Uptake of Services Among Patients Referred for Hereditary Cancer Genetic Counseling

October 2019

By Gordon, ES, Fine CA, Swope B, Meyers L, Weissman SM, Bailey J, Fan A, Jordan E, LeLuyer B, Rope AF, Shabazz H, and Bleyl SB

Recent studies have found that despite clear guidelines, patients are under referred for genetic counseling for hereditary cancer risks (Childrers et al 2017). However the impact of low referral is further compounded by low uptake of genetic counseling among those who are referred. Published data suggests that in the majority of studies uptake of referrals for hereditary cancer counseling is less than 50% (7.3% to 44%) (Niendorf et al 2016, Kne et al 2017, Rahm et al 2007). Here we describe our approach to referrals, data on patient follow through and proposed opportunities for improvement. Genome Medical, a nationwide telegenetic service, contracted with a large health system to provide cancer genetic counseling services. To date, we received 407 referrals in an 11 week period. All patients were referred to genetics within the health system previously, but due to staffing shortages did not see a genetics provider. Some referrals were up to 12 months old. All patients referred to Genome Medical were contacted within one week of receiving the referral to attempt to schedule. Two different approaches were taken to this outreach. For the first six weeks patients received a phone call, followed by two emails, all 24 hours apart with 49% of referred patients scheduling. In order to try to increase follow through, the outreach approach was adapted for the following five weeks, with patient’s receiving two emails followed by a phone call over a one week period. In total, 207/407 (51%) of patients referred chose to schedule an appointment and 93% of scheduled patients completed their appointment. No statistically significant difference in the uptake of appointments was observed with the change of approach. Additional work is needed to evaluate barriers and to drive further uptake of referrals. Barriers under investigation include: time since original referral for genetic services; understanding of the reason for referral or perceived utility; concerns regarding cost; completion of a genetic counseling visit elsewhere, and discomfort with telemedicine. Potential interventions to improve uptake include: decreased time between initial referral and first point of outreach; additional education about the cost of the appointment and utility of genetic counseling; and improved ease of use.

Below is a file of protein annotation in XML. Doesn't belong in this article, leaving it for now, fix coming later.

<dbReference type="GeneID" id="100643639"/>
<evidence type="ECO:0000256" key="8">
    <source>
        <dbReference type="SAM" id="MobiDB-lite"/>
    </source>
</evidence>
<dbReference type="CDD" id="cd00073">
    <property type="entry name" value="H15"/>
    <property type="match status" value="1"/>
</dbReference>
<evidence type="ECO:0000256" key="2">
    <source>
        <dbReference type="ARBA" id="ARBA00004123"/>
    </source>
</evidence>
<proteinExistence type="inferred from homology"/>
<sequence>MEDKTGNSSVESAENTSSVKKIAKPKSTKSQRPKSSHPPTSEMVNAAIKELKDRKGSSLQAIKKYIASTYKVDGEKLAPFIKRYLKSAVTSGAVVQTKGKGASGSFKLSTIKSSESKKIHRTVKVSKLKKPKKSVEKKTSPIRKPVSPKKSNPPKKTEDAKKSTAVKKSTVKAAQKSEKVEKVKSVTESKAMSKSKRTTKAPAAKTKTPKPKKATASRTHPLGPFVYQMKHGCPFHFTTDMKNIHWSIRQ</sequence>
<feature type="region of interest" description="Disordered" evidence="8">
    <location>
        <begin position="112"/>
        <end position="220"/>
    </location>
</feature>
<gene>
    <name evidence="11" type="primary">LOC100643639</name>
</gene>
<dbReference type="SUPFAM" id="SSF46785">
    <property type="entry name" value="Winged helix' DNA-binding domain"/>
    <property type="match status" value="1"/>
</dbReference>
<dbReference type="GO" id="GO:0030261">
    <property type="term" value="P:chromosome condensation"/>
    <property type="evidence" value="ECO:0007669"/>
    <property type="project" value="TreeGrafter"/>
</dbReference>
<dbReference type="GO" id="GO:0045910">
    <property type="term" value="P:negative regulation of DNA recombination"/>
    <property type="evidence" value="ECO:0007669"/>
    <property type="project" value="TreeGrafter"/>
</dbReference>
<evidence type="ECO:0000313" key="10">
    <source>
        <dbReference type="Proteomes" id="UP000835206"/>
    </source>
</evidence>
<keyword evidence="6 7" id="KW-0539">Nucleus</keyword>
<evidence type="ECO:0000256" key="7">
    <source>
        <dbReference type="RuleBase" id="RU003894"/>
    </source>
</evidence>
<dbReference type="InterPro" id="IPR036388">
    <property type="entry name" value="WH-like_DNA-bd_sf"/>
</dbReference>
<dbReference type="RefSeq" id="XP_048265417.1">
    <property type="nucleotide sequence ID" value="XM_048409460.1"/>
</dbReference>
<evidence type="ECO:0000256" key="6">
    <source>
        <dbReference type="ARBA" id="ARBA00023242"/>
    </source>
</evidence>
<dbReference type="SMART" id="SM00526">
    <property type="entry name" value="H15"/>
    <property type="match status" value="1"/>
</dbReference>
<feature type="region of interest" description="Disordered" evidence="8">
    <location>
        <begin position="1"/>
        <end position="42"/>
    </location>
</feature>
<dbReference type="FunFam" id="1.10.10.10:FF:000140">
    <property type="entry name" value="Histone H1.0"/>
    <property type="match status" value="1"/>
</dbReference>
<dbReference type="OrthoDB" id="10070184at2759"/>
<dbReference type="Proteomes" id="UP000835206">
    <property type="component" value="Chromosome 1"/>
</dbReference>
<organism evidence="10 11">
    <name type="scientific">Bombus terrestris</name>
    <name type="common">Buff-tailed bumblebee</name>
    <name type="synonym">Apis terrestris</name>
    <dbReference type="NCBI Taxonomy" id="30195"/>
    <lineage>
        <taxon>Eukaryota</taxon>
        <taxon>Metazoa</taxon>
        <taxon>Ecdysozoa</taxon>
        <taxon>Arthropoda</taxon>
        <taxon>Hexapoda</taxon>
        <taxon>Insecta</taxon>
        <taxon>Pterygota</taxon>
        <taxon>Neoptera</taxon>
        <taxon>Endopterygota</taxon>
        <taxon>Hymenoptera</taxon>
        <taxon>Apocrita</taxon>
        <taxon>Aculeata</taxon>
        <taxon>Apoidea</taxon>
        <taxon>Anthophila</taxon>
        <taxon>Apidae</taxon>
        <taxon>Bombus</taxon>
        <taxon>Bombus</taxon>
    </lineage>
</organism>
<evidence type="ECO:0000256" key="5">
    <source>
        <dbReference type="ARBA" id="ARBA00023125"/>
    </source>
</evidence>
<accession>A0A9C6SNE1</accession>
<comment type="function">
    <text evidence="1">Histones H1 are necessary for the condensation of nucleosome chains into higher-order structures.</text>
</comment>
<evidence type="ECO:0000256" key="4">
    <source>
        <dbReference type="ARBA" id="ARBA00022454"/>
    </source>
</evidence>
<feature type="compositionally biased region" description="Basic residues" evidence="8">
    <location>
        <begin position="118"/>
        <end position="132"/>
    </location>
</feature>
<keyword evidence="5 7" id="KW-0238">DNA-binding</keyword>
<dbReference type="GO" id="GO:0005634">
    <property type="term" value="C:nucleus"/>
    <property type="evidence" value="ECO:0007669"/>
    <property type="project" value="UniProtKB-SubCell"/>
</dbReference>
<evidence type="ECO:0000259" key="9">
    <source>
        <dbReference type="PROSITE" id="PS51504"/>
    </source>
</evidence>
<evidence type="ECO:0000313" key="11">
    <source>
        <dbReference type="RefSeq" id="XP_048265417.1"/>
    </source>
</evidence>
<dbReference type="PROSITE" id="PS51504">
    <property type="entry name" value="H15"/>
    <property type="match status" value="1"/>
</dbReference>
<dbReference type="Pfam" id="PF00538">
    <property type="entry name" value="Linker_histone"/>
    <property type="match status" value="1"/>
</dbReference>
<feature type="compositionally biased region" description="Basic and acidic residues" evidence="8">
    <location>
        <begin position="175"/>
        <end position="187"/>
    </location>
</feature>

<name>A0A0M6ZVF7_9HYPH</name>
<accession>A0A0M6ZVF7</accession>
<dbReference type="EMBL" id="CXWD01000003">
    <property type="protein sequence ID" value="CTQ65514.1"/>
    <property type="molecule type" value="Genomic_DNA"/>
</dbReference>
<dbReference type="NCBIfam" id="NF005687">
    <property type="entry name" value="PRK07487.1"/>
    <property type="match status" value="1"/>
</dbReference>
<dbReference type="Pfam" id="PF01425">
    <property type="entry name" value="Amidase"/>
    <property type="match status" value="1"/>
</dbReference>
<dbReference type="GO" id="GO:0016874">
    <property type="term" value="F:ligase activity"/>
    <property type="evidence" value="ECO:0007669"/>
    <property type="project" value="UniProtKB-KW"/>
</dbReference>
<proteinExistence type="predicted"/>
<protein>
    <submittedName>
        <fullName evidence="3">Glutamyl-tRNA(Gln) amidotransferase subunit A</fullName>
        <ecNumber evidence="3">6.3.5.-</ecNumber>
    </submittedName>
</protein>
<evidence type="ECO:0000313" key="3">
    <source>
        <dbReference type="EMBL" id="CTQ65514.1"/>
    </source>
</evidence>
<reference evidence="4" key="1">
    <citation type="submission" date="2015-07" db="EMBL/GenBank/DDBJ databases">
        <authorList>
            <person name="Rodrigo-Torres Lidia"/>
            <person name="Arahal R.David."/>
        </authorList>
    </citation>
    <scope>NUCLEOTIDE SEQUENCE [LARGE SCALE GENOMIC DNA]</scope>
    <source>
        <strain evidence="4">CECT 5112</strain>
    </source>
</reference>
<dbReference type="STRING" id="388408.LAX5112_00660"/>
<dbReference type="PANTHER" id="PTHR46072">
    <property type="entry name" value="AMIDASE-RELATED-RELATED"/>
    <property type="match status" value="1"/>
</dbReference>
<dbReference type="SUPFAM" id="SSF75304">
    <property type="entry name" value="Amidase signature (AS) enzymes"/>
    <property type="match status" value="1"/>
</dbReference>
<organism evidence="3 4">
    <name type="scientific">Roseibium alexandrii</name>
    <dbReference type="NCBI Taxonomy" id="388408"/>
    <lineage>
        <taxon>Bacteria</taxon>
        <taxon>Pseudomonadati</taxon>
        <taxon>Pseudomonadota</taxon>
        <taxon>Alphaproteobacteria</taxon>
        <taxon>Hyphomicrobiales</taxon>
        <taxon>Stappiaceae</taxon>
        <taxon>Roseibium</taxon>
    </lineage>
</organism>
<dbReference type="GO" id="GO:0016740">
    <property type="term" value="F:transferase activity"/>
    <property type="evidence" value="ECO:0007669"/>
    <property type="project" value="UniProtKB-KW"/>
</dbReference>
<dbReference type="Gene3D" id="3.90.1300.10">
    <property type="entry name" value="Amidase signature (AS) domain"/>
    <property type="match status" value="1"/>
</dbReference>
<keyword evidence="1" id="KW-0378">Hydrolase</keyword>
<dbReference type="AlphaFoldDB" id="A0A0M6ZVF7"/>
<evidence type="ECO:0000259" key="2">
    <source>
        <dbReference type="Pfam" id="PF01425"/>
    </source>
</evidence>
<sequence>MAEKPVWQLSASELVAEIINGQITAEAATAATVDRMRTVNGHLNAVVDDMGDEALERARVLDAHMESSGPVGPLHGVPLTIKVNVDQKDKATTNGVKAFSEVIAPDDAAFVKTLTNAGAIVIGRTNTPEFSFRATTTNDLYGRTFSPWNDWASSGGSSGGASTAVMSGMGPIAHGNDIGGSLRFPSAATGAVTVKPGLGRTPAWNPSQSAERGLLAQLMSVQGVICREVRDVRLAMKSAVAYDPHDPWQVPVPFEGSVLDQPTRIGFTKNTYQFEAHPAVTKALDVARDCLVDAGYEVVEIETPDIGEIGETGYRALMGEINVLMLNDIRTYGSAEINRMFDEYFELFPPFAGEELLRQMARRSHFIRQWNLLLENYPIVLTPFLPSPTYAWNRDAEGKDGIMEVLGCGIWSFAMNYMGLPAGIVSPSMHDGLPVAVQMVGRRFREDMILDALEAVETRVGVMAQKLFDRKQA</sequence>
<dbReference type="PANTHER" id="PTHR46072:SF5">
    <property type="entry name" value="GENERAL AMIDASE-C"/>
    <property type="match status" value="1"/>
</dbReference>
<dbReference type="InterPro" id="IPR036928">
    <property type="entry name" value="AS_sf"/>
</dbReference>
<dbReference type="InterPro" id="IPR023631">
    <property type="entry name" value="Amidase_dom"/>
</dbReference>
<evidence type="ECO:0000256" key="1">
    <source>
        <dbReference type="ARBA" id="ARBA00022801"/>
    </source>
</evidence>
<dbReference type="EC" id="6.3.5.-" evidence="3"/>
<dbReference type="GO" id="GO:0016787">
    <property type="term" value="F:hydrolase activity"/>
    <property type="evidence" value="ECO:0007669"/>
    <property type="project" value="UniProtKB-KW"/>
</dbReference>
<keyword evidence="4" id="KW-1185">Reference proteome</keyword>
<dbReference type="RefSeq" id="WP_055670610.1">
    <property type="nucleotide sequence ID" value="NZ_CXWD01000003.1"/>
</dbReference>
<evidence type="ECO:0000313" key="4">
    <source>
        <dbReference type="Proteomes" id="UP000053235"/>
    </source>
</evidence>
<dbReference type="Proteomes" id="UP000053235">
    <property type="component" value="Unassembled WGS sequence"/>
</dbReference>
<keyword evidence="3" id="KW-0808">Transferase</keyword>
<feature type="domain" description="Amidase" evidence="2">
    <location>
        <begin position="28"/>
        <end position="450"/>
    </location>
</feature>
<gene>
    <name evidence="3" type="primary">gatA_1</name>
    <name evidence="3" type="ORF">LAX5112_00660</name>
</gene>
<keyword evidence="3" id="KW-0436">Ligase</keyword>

It appears you don't have a PDF plugin for this browser. Click here to download the PDF file.

Topics: Papers and Publications

Latest Posts